Haven’t considered using fear for writing inspiration? Well, I don’t know about you, but one of my favorite holidays is Halloween. As a child, I loved planning who I would morph into for the day. Would I be a cowgirl, a sleeping princess, a witch? I also loved haunted houses and ghost stories, and reveled in the day I was terrified at every turn—but knew deep down it was make-believe. One Halloween I scared a kid, convincing him vampires lived in our neighborhood (and wow—did I get in trouble for that one). The thought that monsters were right there, lurking under the playground at school, was just too much for the poor kid to handle.
In NOS4A2, Joe Hill makes a literary statement on the commercialism of Christmas by turning it into sheer terror. His dad, Stephen King, has turned a dog, a car, and a grocery store into the backdrop for stories that terrify. Dean Koontz’s hero, Odd Thomas, is a fry cook in a diner in a small town. These writers know one of the keys to delicious, terrifying writing is to turn something everyday into threatening or include the everyday in a story of horror. They excel at using fear for writing inspiration.
Try it yourself. Use the following ideas to help you to use fear for writing inspiration:
- Make a list of ordinary places.
- Make a list of ordinary happenings—good things like a wedding, a birthday party, going out with friends, a band concert—any events you’ve attended in the last year or two, and don’t be surprised if you’re writing about something in your past. If the muse shows up be sure to follow!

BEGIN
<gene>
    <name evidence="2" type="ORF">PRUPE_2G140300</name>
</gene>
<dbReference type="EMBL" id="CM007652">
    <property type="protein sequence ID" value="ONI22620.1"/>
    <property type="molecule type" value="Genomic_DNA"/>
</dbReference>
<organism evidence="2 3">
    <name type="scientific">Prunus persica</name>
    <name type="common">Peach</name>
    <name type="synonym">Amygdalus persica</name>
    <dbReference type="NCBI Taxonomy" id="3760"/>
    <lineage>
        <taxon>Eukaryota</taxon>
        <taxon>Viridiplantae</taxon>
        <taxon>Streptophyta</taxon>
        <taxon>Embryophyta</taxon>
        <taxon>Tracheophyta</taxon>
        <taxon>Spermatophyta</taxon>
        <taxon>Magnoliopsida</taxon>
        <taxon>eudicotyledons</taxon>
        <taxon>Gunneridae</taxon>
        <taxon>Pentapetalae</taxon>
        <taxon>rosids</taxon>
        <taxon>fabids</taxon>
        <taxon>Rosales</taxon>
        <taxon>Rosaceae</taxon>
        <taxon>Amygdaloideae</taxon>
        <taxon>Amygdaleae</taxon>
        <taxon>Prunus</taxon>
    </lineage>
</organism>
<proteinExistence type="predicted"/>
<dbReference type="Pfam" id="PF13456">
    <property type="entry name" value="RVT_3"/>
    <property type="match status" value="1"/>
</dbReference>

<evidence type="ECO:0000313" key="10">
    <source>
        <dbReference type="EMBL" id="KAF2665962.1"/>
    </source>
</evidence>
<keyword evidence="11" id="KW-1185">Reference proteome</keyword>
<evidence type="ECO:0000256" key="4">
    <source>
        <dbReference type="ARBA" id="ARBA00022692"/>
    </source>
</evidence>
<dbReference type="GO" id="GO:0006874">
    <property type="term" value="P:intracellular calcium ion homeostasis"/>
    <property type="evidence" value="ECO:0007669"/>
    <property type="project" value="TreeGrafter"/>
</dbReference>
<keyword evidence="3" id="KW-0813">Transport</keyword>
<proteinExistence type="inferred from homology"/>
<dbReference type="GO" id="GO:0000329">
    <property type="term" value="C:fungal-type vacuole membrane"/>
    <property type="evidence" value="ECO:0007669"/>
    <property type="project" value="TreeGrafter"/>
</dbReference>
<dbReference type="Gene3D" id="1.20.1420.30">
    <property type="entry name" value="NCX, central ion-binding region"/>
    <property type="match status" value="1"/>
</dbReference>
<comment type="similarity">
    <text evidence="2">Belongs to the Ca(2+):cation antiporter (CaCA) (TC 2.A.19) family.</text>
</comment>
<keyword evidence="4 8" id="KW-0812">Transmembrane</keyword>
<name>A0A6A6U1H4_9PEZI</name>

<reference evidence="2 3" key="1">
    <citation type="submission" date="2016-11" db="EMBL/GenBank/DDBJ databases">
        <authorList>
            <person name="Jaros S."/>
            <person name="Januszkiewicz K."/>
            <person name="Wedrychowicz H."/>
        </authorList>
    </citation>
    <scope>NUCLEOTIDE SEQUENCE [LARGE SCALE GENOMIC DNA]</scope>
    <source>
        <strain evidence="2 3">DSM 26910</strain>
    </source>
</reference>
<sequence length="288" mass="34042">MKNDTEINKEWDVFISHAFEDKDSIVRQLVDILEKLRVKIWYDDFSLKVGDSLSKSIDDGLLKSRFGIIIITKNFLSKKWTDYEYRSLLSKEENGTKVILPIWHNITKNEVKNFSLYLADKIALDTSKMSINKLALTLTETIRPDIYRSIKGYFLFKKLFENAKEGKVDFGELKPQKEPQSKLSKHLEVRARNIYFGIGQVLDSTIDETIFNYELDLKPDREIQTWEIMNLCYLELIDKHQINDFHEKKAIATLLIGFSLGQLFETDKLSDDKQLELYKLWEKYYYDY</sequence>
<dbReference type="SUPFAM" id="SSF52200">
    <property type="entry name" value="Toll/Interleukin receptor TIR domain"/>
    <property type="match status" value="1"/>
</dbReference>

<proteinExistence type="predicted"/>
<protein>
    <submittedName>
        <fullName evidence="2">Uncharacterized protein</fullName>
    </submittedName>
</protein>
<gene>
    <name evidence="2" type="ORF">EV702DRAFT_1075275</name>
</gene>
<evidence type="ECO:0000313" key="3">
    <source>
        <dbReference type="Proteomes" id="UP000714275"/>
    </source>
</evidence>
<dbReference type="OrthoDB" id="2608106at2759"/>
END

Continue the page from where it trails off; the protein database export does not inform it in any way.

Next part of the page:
- Make a list of everyday objects.
- Next list people you see in everyday life. Minister, teacher, deli-clerk, toll-booth collector, neighbor, landscaper, nanny—keep going until you run out of ideas.
- Now, turn these ordinary events, objects and people into something frightening. Whatever grabs you—write about it!
And What About the Opposite of fear?
Remember Boo Radley in To Kill a Mockingbird? He lived in a scary house, had a scary father, and lived a scary life. Yet Scout discovers Boo is not-so-scary. You can use this idea to take fear for writing inspiration too.
Take the above lists and turn them to the opposite (scary places in life, terrifying happenings, bad events, horrific objects, people who frighten). Brainstorm how each could be the opposite. Write a story.
Scary Not Your Cup of Tea?
You can still use fear for writing inspiration… or things related to fear.
- Write about your favorite Halloween costume.
- How did you feel when you put it on?
- What about that persona was like you?
- What about that persona was opposite?
- Why did that particular costume appeal to you?
- Did you trick-or-treat with friends or go to a Halloween party?
- Write about what happened.
Next, venture into the world of the opposite—write about when were you frightened or someone terrified you and it was simply your perception that scared the bejeebers out of you.
Kathy Steffen is an award-winning novelist and author of the “Spirit of the River Series:” “First, There is a River,” “Jasper Mountain,” and “Theater of Illusion,” available online and in bookstores everywhere. Additionally, Kathy is published in short fiction and pens a monthly writing column, “Between the Lines.” She writes from a log home in the woods of southwestern Wisconsin that she shares with her husband and three cats. Find out more at www.kathysteffen.com